Key grassland habitat conserved in southern Saskatchewan

Critical property is home to a number of endangered and threatened species
A hawk sits in the grass Expand Image

The announcement of a new conservation site in the southwest corner Saskatchewan provides a new lease on life for a host of threatened species.

The Nature Conservancy of Canada and its partners recently announced the protection of the Zen-Ridge property, a 195-hectare grassland habitat containing rolling hills, grasslands andseasonal wetlands.

The property, located close to the village of Consul, is unique in many ways — it is home to a herd of genetically pure plains bison, it is a nocturnal preserve with spectacular views of the Milky Way, and it provides habitat for small herds of pronghorns and several imperiled species, such as burrowing owls, long-billed curlews, swift fox and ferruginous hawks.

Portions of land have been designated as critical habitat for greater sage-grouse (endangered) and chestnut-collared longspur (threatened).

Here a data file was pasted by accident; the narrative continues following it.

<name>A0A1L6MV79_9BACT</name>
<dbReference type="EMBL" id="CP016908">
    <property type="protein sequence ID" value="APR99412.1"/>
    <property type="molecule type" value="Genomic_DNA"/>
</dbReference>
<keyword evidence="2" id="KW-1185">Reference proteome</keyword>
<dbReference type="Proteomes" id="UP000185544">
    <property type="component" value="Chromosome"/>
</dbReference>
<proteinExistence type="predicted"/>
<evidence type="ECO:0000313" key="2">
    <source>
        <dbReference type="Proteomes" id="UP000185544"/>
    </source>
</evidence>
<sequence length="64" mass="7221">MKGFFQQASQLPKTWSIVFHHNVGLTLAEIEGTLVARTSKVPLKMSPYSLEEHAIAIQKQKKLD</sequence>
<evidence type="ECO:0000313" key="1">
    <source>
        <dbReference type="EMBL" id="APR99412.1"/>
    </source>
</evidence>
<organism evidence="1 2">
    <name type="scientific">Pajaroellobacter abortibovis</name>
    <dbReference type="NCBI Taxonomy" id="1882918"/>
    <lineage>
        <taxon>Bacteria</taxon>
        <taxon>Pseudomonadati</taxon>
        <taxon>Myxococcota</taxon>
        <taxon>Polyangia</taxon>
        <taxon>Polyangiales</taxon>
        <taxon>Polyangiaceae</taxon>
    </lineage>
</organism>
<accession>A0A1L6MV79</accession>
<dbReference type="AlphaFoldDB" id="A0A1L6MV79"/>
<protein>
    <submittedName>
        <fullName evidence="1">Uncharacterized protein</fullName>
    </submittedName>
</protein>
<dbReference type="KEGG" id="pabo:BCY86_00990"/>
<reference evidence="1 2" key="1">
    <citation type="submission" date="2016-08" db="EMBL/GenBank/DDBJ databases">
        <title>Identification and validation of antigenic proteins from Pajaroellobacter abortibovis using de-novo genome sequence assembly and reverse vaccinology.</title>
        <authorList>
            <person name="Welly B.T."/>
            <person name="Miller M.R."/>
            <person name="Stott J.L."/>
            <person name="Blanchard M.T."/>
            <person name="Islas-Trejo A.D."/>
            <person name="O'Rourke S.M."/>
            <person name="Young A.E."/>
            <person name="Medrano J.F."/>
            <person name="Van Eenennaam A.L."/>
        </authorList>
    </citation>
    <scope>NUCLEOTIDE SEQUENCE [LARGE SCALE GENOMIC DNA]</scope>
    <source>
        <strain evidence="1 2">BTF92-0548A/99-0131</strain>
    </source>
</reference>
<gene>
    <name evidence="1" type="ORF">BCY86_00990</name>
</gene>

The protection of the Zen-Ridge property was the result of support from a number of partners: the Government of Canada through the Natural Heritage Conservation Program; the Government of Saskatchewan through the Fish and Wildlife Development Fund; and many individual donors who supported this conservation project through NCC’s grasslands campaign.
A look at just a few of the species that will benefit from the announcement:

Coyote pups play in the grass Expand Image
Coyote pups play Expand Image
Cutline: Coyote pups photographed on the Zen-Ridge property.
Two ground squirrels stand on a hill of dirt Expand Image
Richardson’s ground squirrels group their burrows together in colonies.
A hawk sits in the grass Expand Image
A hawk flies just above the ground Expand Image
This Swainson’s hawk was photographed on the Zen-Ridge property.

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